Crafty Crows Teach Each Other How to Make Tools

October 16, 2015 | Sarah Tse

A New Caledonian crow using a Pandanus tool to dig for treats.
Photo credit: Mark Sibley

Calling someone “birdbrained” will no longer pack quite the same offensive punch, according to a new study on toolmaking among crows.

While we’ve observed many animals repurposing found objects as tools, the ability to create tools from raw materials was long thought to strictly belong to primates. Various primate species have demonstrated their craftsmanship in building tools to acquire food, communicate, traverse obstacles, and even attend to their dental hygiene. Even more remarkably, these primates pass down their technological acumen to each new generation, building up the same sort of cumulative culture responsible for most human achievements.

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But a new study may open up that distinction to include birds — specifically, the New Caledonian crow. These crows fashion tools out of Pandanus leaves by cutting segments out of the saw-toothed edges. They can then use this tool to dig grubs out of logs. Most peculiarly, scientists have observed the birds experimenting with different designs — wide, narrow, and stepped shapes, depending on geography.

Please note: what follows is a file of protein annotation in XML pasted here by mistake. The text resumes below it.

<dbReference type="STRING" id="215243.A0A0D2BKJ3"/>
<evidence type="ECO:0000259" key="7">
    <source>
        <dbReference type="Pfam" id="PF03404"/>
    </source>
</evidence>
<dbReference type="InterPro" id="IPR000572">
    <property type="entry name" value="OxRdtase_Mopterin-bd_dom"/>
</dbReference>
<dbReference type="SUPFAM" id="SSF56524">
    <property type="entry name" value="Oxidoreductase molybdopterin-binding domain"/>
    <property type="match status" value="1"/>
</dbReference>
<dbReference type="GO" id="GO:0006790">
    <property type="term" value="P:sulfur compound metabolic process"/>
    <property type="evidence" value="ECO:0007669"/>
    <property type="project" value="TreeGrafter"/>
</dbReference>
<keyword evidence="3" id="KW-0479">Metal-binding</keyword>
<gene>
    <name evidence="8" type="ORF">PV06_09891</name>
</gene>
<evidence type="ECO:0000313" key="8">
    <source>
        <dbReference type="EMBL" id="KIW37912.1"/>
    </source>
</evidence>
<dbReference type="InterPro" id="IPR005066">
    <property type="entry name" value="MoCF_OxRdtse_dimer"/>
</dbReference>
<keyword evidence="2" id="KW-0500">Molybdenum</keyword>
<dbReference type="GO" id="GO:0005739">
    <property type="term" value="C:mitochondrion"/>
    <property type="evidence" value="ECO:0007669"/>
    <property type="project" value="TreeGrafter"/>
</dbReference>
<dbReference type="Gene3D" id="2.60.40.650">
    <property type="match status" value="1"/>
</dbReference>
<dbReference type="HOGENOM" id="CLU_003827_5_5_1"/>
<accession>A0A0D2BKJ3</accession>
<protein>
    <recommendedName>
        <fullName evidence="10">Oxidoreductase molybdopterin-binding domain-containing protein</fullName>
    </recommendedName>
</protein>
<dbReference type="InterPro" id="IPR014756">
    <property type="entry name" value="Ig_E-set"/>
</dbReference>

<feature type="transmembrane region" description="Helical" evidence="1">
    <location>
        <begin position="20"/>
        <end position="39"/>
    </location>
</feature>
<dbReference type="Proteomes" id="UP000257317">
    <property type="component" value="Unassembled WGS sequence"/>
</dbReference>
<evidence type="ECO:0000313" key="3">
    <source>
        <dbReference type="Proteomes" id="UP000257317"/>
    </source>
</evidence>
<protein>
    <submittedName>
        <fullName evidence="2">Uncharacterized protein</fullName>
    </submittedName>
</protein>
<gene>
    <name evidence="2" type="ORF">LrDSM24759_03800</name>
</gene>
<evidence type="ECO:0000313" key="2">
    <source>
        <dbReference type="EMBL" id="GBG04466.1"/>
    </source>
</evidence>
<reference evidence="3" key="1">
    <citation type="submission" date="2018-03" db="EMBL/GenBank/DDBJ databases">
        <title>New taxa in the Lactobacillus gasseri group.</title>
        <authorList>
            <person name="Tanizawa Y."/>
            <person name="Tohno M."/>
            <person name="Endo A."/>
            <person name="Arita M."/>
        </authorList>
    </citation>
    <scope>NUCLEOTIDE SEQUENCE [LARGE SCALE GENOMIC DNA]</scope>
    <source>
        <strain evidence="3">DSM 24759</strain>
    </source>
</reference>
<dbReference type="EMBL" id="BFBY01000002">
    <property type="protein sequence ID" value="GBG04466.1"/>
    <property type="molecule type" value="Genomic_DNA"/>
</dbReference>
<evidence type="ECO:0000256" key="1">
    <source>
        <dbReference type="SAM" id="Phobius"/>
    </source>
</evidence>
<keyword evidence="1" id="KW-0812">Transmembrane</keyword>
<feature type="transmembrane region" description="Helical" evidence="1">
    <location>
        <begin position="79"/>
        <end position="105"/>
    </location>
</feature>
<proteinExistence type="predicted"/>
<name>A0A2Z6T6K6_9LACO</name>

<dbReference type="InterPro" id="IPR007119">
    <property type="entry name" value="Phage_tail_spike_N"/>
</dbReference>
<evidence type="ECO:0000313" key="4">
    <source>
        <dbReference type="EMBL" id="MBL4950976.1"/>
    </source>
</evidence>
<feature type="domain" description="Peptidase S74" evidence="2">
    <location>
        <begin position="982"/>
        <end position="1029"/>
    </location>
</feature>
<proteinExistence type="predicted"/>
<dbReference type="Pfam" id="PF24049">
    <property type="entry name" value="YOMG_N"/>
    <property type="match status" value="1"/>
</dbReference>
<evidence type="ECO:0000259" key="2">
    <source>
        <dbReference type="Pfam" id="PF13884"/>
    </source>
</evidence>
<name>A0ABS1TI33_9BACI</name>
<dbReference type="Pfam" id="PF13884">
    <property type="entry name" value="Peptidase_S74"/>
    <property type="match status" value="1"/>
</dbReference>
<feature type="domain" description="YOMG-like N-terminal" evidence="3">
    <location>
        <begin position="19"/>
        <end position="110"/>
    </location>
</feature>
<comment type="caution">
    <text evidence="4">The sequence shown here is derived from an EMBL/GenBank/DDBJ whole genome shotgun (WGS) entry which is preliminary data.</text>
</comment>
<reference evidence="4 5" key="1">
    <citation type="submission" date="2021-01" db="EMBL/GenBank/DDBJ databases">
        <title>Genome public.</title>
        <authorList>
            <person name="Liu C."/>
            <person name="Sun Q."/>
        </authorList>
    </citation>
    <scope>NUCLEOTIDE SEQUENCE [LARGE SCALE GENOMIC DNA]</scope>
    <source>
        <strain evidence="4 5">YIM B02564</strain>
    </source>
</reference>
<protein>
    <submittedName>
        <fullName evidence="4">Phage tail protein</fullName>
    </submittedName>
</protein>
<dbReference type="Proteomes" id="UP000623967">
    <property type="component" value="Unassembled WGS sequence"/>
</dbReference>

To figure out how the crows were transmitting ideas for these different tool shapes, Carina Logan of UC Santa Barbara’s Sage Center for the Study of the Mind devised a study to test the cognition of these crafty crows. She had the crows play with specially designed apparatuses with multiple doors, one of which hid a reward in the form of a hard-boiled egg. This way, crows with more experience using certain tools wouldn’t have any advantage over the inexperienced individuals, since none of them had seen the apparatus before.

The crows exhibited a type of social learning mechanism called stimulus enhancement. After seeing another bird successfully snatch a piece of egg out of a certain door, a second individual would go for the same door and begin figuring out how to open it. But instead of exactly copying the actions of the first bird, this second individual would use a trial and error method to find its own solution — basically, it was inspired by its mentor and set in the right direction.

Logan hypothesizes that in the wild, parents might leave their leaf tools around the nest for the juveniles to play with and learn to use on their own. It is this combination of social learning with individual trial and error that creates the cumulative technological culture.

What’s truly remarkable is that crows do not exhibit the age-ism ingrained in human culture. The groups consisted of different combinations of adults and juveniles, related and unrelated. The crows didn’t care about the age hierarchy; the old learned from the young and vice versa.

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